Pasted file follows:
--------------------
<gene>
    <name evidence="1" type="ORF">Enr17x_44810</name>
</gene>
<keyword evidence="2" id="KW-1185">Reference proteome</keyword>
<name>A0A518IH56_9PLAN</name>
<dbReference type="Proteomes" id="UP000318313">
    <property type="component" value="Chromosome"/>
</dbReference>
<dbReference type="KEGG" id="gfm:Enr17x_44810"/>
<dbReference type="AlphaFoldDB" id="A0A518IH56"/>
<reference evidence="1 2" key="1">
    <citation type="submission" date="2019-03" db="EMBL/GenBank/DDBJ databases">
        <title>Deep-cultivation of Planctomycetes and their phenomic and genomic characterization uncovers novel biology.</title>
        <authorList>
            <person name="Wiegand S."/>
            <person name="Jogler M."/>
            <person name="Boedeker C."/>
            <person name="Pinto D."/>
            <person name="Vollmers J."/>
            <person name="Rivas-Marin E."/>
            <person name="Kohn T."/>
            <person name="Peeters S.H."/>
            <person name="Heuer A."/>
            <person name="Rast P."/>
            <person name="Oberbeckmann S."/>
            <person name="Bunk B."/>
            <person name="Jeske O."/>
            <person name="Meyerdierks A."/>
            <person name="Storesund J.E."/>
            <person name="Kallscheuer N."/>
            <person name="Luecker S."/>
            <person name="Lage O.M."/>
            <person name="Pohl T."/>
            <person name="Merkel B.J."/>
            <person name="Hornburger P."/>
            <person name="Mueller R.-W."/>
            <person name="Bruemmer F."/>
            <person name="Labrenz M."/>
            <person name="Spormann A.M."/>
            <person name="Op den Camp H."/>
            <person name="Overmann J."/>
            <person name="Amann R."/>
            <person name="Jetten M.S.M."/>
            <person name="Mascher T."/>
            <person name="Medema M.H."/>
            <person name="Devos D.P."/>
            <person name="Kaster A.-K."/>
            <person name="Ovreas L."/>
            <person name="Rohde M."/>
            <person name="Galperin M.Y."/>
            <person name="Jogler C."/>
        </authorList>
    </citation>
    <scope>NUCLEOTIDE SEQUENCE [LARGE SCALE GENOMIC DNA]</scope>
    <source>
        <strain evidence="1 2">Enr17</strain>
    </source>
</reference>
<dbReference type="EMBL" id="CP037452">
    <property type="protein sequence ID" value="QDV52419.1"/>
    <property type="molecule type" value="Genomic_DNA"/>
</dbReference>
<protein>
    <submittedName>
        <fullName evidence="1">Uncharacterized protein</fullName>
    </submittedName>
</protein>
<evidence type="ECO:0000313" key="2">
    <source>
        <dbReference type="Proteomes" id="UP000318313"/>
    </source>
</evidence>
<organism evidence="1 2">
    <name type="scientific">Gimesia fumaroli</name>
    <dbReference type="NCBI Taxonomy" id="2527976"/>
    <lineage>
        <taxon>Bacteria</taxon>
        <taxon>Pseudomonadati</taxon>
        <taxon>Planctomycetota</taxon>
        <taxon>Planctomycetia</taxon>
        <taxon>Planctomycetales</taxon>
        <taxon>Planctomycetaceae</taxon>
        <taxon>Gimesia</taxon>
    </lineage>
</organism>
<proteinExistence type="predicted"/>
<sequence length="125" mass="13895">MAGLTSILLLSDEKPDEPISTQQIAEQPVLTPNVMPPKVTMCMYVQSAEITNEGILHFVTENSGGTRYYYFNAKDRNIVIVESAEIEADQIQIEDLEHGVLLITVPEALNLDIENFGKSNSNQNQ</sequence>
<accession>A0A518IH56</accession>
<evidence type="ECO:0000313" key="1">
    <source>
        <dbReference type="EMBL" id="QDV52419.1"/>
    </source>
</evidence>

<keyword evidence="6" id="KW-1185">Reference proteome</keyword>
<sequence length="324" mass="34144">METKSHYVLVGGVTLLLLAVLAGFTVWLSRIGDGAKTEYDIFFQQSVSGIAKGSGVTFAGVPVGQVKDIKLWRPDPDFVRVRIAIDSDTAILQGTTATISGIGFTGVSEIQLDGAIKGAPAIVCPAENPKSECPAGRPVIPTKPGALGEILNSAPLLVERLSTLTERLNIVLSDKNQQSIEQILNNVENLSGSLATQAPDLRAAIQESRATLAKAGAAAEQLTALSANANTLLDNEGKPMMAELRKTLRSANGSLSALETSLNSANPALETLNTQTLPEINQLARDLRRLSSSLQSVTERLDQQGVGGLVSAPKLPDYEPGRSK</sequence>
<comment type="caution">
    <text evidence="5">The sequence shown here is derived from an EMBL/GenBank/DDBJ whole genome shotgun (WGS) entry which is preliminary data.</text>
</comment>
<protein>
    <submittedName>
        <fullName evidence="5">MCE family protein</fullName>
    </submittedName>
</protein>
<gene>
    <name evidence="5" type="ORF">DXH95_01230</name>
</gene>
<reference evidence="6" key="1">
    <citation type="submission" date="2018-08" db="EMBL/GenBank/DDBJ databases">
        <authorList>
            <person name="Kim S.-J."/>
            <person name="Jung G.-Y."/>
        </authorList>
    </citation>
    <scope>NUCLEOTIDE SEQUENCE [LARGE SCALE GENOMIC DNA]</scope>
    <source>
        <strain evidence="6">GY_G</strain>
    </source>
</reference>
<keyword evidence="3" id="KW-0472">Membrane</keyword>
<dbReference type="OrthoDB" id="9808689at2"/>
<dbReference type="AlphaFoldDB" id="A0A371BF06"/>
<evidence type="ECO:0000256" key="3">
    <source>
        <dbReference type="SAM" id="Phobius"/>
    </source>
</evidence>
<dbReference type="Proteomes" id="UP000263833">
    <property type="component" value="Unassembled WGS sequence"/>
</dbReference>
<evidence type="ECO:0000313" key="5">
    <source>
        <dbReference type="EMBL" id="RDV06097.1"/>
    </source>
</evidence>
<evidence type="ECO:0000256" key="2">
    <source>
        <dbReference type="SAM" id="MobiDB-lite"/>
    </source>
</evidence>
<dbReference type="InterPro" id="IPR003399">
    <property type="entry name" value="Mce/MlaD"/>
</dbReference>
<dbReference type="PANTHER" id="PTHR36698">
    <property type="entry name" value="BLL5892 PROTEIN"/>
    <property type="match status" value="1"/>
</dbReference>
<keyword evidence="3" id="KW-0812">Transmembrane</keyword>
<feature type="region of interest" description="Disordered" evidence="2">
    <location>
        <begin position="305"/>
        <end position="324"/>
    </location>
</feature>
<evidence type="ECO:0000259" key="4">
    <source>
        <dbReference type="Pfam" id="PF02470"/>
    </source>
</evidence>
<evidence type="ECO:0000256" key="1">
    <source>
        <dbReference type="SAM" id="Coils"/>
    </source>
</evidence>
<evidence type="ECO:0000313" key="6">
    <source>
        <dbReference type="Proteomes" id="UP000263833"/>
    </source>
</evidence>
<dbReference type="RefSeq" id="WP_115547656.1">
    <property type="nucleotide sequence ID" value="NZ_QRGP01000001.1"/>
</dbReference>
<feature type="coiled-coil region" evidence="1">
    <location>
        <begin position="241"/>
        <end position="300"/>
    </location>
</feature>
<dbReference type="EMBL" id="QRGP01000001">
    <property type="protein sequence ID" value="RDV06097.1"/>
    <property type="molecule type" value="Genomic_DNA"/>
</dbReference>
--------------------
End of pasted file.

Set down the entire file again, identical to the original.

<gene>
    <name evidence="1" type="ORF">Enr17x_44810</name>
</gene>
<keyword evidence="2" id="KW-1185">Reference proteome</keyword>
<name>A0A518IH56_9PLAN</name>
<dbReference type="Proteomes" id="UP000318313">
    <property type="component" value="Chromosome"/>
</dbReference>
<dbReference type="KEGG" id="gfm:Enr17x_44810"/>
<dbReference type="AlphaFoldDB" id="A0A518IH56"/>
<reference evidence="1 2" key="1">
    <citation type="submission" date="2019-03" db="EMBL/GenBank/DDBJ databases">
        <title>Deep-cultivation of Planctomycetes and their phenomic and genomic characterization uncovers novel biology.</title>
        <authorList>
            <person name="Wiegand S."/>
            <person name="Jogler M."/>
            <person name="Boedeker C."/>
            <person name="Pinto D."/>
            <person name="Vollmers J."/>
            <person name="Rivas-Marin E."/>
            <person name="Kohn T."/>
            <person name="Peeters S.H."/>
            <person name="Heuer A."/>
            <person name="Rast P."/>
            <person name="Oberbeckmann S."/>
            <person name="Bunk B."/>
            <person name="Jeske O."/>
            <person name="Meyerdierks A."/>
            <person name="Storesund J.E."/>
            <person name="Kallscheuer N."/>
            <person name="Luecker S."/>
            <person name="Lage O.M."/>
            <person name="Pohl T."/>
            <person name="Merkel B.J."/>
            <person name="Hornburger P."/>
            <person name="Mueller R.-W."/>
            <person name="Bruemmer F."/>
            <person name="Labrenz M."/>
            <person name="Spormann A.M."/>
            <person name="Op den Camp H."/>
            <person name="Overmann J."/>
            <person name="Amann R."/>
            <person name="Jetten M.S.M."/>
            <person name="Mascher T."/>
            <person name="Medema M.H."/>
            <person name="Devos D.P."/>
            <person name="Kaster A.-K."/>
            <person name="Ovreas L."/>
            <person name="Rohde M."/>
            <person name="Galperin M.Y."/>
            <person name="Jogler C."/>
        </authorList>
    </citation>
    <scope>NUCLEOTIDE SEQUENCE [LARGE SCALE GENOMIC DNA]</scope>
    <source>
        <strain evidence="1 2">Enr17</strain>
    </source>
</reference>
<dbReference type="EMBL" id="CP037452">
    <property type="protein sequence ID" value="QDV52419.1"/>
    <property type="molecule type" value="Genomic_DNA"/>
</dbReference>
<protein>
    <submittedName>
        <fullName evidence="1">Uncharacterized protein</fullName>
    </submittedName>
</protein>
<evidence type="ECO:0000313" key="2">
    <source>
        <dbReference type="Proteomes" id="UP000318313"/>
    </source>
</evidence>
<organism evidence="1 2">
    <name type="scientific">Gimesia fumaroli</name>
    <dbReference type="NCBI Taxonomy" id="2527976"/>
    <lineage>
        <taxon>Bacteria</taxon>
        <taxon>Pseudomonadati</taxon>
        <taxon>Planctomycetota</taxon>
        <taxon>Planctomycetia</taxon>
        <taxon>Planctomycetales</taxon>
        <taxon>Planctomycetaceae</taxon>
        <taxon>Gimesia</taxon>
    </lineage>
</organism>
<proteinExistence type="predicted"/>
<sequence length="125" mass="13895">MAGLTSILLLSDEKPDEPISTQQIAEQPVLTPNVMPPKVTMCMYVQSAEITNEGILHFVTENSGGTRYYYFNAKDRNIVIVESAEIEADQIQIEDLEHGVLLITVPEALNLDIENFGKSNSNQNQ</sequence>
<accession>A0A518IH56</accession>
<evidence type="ECO:0000313" key="1">
    <source>
        <dbReference type="EMBL" id="QDV52419.1"/>
    </source>
</evidence>

<keyword evidence="6" id="KW-1185">Reference proteome</keyword>
<sequence length="324" mass="34144">METKSHYVLVGGVTLLLLAVLAGFTVWLSRIGDGAKTEYDIFFQQSVSGIAKGSGVTFAGVPVGQVKDIKLWRPDPDFVRVRIAIDSDTAILQGTTATISGIGFTGVSEIQLDGAIKGAPAIVCPAENPKSECPAGRPVIPTKPGALGEILNSAPLLVERLSTLTERLNIVLSDKNQQSIEQILNNVENLSGSLATQAPDLRAAIQESRATLAKAGAAAEQLTALSANANTLLDNEGKPMMAELRKTLRSANGSLSALETSLNSANPALETLNTQTLPEINQLARDLRRLSSSLQSVTERLDQQGVGGLVSAPKLPDYEPGRSK</sequence>
<comment type="caution">
    <text evidence="5">The sequence shown here is derived from an EMBL/GenBank/DDBJ whole genome shotgun (WGS) entry which is preliminary data.</text>
</comment>
<protein>
    <submittedName>
        <fullName evidence="5">MCE family protein</fullName>
    </submittedName>
</protein>
<gene>
    <name evidence="5" type="ORF">DXH95_01230</name>
</gene>
<reference evidence="6" key="1">
    <citation type="submission" date="2018-08" db="EMBL/GenBank/DDBJ databases">
        <authorList>
            <person name="Kim S.-J."/>
            <person name="Jung G.-Y."/>
        </authorList>
    </citation>
    <scope>NUCLEOTIDE SEQUENCE [LARGE SCALE GENOMIC DNA]</scope>
    <source>
        <strain evidence="6">GY_G</strain>
    </source>
</reference>
<keyword evidence="3" id="KW-0472">Membrane</keyword>
<dbReference type="OrthoDB" id="9808689at2"/>
<dbReference type="AlphaFoldDB" id="A0A371BF06"/>
<evidence type="ECO:0000256" key="3">
    <source>
        <dbReference type="SAM" id="Phobius"/>
    </source>
</evidence>
<dbReference type="Proteomes" id="UP000263833">
    <property type="component" value="Unassembled WGS sequence"/>
</dbReference>
<evidence type="ECO:0000313" key="5">
    <source>
        <dbReference type="EMBL" id="RDV06097.1"/>
    </source>
</evidence>
<evidence type="ECO:0000256" key="2">
    <source>
        <dbReference type="SAM" id="MobiDB-lite"/>
    </source>
</evidence>
<dbReference type="InterPro" id="IPR003399">
    <property type="entry name" value="Mce/MlaD"/>
</dbReference>
<dbReference type="PANTHER" id="PTHR36698">
    <property type="entry name" value="BLL5892 PROTEIN"/>
    <property type="match status" value="1"/>
</dbReference>
<keyword evidence="3" id="KW-0812">Transmembrane</keyword>
<feature type="region of interest" description="Disordered" evidence="2">
    <location>
        <begin position="305"/>
        <end position="324"/>
    </location>
</feature>
<evidence type="ECO:0000259" key="4">
    <source>
        <dbReference type="Pfam" id="PF02470"/>
    </source>
</evidence>
<evidence type="ECO:0000256" key="1">
    <source>
        <dbReference type="SAM" id="Coils"/>
    </source>
</evidence>
<evidence type="ECO:0000313" key="6">
    <source>
        <dbReference type="Proteomes" id="UP000263833"/>
    </source>
</evidence>
<dbReference type="RefSeq" id="WP_115547656.1">
    <property type="nucleotide sequence ID" value="NZ_QRGP01000001.1"/>
</dbReference>
<feature type="coiled-coil region" evidence="1">
    <location>
        <begin position="241"/>
        <end position="300"/>
    </location>
</feature>
<dbReference type="EMBL" id="QRGP01000001">
    <property type="protein sequence ID" value="RDV06097.1"/>
    <property type="molecule type" value="Genomic_DNA"/>
</dbReference>